• There is always something about your project that newcomers don’t appreciate or understand — be patient with them
    • The most criticized part of FireBreath’s design is that the project system relies on CMake. Windows developers in particular hate this. However, there are reasons; my standard response is “If you have a better idea that solves <problems solved by CMake>, please share.” I have never had any takers.
  • Take the time to help others who are working in the same area
    • Competition is great, but if you’re really good at what you do, you don’t need to worry about helping others solve trivial problems. One of the top referrers for FireBreath is stackoverflow, where Georg and I have both answered many questions (often with links to FireBreath)
  • Use a distributed version control system like Mercurial, Git, or Bzr if you can
    • Yes, I know that everyone knows how to use subversion; but when you have people who want to keep their own clone of your code and then be able to easily contribute back, distributed versioning tools are invaluable. (Oh, and that’s exactly what you want people to do.)
  • Create an IRC chatroom
    • I was hesitant, but it has been a great way to interact with the users of the project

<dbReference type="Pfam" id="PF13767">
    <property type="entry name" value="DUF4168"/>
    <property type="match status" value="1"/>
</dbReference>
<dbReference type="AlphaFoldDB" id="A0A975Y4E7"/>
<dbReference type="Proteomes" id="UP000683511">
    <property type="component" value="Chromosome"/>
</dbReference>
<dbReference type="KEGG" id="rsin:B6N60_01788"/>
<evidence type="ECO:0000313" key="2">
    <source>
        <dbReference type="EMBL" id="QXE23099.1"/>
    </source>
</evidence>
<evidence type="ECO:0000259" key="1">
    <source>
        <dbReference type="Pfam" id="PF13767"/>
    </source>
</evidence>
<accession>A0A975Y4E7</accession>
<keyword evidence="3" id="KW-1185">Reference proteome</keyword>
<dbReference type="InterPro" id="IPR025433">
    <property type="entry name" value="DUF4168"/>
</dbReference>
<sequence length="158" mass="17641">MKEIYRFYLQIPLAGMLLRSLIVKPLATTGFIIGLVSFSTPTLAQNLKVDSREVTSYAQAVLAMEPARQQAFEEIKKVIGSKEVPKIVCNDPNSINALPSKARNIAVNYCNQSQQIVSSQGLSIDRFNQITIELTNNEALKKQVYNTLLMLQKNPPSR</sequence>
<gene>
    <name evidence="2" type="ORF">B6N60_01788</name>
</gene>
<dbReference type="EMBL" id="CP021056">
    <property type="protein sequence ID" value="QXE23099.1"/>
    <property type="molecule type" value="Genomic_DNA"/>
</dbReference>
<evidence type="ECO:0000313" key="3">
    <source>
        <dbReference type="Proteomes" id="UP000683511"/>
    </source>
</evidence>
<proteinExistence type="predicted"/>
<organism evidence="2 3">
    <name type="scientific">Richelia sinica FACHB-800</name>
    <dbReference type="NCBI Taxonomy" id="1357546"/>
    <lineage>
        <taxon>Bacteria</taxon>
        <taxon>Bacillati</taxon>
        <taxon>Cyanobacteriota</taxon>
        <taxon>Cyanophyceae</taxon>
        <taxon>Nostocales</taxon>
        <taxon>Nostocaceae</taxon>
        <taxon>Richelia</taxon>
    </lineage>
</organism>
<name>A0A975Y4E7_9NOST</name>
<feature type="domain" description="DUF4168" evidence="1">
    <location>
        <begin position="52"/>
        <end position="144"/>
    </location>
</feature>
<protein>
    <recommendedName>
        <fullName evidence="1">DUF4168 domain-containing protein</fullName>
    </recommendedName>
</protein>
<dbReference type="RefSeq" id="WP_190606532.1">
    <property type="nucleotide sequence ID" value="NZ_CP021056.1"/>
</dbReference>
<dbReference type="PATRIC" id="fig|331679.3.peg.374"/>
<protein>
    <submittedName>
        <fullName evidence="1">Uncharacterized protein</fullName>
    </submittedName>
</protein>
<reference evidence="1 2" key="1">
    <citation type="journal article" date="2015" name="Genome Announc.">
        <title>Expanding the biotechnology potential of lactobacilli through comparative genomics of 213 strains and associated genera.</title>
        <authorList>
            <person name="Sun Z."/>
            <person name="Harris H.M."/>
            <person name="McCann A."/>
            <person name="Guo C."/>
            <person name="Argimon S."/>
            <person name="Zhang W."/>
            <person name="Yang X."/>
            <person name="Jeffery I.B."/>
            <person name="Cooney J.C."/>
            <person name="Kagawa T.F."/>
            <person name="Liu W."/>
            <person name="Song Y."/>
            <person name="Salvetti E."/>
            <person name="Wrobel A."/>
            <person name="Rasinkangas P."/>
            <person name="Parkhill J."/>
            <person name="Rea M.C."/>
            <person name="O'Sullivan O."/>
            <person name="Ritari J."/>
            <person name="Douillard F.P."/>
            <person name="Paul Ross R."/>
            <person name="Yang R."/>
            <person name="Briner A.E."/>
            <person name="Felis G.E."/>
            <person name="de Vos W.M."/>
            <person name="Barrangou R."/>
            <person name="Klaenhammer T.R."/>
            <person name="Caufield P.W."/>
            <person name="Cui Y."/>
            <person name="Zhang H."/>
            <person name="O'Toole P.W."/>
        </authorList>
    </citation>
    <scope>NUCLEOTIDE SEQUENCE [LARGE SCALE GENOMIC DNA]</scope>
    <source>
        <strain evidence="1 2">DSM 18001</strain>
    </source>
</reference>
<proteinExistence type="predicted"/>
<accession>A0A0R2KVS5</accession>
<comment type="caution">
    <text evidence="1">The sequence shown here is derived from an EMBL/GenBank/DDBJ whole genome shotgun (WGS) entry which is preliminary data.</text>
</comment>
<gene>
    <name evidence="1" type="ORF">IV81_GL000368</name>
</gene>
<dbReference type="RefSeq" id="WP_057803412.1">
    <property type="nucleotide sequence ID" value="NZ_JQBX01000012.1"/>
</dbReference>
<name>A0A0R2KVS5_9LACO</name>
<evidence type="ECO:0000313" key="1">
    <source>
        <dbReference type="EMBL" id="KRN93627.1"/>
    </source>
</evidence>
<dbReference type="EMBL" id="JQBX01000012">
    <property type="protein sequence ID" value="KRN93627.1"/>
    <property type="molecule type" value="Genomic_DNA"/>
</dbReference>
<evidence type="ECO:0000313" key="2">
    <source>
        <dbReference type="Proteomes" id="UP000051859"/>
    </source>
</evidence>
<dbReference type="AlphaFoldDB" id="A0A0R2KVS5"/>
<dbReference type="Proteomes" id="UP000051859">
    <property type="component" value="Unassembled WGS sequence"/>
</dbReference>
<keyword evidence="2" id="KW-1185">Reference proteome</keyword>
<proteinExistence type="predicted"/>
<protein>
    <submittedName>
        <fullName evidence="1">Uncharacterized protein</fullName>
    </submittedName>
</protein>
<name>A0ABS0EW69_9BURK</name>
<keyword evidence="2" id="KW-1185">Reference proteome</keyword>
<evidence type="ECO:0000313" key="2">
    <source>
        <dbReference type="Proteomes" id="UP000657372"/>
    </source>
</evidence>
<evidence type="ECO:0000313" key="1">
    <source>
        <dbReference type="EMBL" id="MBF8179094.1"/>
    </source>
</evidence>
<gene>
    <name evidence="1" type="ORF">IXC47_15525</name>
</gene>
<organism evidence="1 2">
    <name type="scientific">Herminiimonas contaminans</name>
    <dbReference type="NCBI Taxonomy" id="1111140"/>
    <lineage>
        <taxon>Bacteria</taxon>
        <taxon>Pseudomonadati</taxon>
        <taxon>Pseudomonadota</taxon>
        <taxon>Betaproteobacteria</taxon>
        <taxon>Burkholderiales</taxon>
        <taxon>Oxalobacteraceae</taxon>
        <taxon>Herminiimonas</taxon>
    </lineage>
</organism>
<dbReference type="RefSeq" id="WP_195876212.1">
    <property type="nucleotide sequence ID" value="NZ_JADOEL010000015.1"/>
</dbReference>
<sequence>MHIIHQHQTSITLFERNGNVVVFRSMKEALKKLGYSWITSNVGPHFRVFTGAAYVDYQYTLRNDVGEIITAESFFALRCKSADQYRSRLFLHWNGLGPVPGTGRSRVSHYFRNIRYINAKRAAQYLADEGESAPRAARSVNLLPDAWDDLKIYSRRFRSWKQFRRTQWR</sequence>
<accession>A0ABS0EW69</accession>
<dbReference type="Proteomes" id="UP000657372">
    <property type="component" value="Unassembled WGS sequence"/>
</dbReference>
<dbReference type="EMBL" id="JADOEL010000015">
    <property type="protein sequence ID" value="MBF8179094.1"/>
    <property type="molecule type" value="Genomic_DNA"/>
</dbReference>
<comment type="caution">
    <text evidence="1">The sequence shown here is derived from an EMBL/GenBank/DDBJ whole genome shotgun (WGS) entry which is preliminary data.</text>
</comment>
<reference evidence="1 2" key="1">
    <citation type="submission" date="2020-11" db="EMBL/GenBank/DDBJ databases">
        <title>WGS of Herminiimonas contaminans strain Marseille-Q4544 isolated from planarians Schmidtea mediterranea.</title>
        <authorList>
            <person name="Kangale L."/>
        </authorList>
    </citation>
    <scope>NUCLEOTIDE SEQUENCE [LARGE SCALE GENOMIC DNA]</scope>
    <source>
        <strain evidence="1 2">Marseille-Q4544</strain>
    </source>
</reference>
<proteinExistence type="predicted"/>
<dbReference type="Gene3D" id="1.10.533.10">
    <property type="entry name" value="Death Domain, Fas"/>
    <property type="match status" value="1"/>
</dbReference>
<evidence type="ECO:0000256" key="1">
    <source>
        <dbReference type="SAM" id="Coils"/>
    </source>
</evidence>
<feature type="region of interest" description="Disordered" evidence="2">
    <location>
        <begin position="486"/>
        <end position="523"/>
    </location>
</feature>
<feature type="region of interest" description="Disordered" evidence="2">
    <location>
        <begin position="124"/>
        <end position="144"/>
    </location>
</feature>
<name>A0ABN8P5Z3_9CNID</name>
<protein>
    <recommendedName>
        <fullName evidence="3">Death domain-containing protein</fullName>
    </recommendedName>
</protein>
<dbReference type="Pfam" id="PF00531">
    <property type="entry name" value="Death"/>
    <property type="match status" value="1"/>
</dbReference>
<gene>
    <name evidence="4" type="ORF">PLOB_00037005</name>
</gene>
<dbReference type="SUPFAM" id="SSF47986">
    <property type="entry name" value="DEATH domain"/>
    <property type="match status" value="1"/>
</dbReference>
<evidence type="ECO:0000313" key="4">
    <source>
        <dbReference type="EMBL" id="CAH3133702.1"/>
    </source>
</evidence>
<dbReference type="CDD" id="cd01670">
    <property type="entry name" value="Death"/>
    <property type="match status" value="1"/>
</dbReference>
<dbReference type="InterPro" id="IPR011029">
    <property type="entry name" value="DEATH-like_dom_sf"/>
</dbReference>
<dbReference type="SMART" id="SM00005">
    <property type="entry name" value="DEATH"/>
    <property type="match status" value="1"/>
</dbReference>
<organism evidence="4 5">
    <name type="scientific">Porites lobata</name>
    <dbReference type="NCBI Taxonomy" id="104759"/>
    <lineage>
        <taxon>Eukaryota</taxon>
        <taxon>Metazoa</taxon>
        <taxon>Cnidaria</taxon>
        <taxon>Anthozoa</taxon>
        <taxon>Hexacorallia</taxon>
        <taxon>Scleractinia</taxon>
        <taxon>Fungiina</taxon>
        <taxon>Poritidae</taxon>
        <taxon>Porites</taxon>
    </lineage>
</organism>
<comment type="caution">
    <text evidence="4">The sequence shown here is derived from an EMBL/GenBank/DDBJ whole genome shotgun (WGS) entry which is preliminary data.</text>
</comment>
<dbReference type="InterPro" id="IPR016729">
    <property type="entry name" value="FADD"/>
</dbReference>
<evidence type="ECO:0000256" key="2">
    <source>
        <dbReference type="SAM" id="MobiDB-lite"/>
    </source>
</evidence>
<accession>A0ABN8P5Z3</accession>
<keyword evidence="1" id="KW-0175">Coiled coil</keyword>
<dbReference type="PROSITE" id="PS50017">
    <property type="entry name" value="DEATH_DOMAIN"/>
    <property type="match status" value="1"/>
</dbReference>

• Use the most permissive license type that makes sense
    • We started out using EPL, but found that many didn’t want to use our codebase because of licensing; we eventually switched to BSD, and people contribute back simply because they know their code will work better if their changes are vetted and tested by more people. In a framework, this makes sense; for an application, it may not.

Special Thanks To

While Georg has made some particularly valuable contributions to the project — contributing more code than anyone besides me — there are many others who have donated code snippets and time. Here is an incomplete list of people that I could find doing some simple searches in no particular order:

  • Anson MacKeracher (amackera) – Built out Georg’s Mac drawing code to a fully usable state; if it’s Mac-specific and Anson didn’t write it, he still knows how it works.
  • nitrogenycs – Streams support, and many other small bugfixes.
  • Kalev Lember – Numerous small fixes, one of the main testers and tweakers for linux.
  • Antti Andreimann (anttix)- Helped to build the initial XEmbed support for linux, and wrote EvaluateJavascript.
  • schmoo – Provided the initial patch to support Visual Studio 2010 as well as other minor fixes.
  • Schnapple – Miscellaneous bugfixes.
  • Ben and Jarom Loveridge – One started and one finished the fbgen tool. Jarom is working to remove the Cheetah dependency.
  • Kevin Menard (nirvdrum) - Testing, ideas, and support.

And, of course, thanks to everyone who uses FireBreath; you make this project successful!


If you would like to keep track of what FireBreath is doing, you can Follow us on Twitter.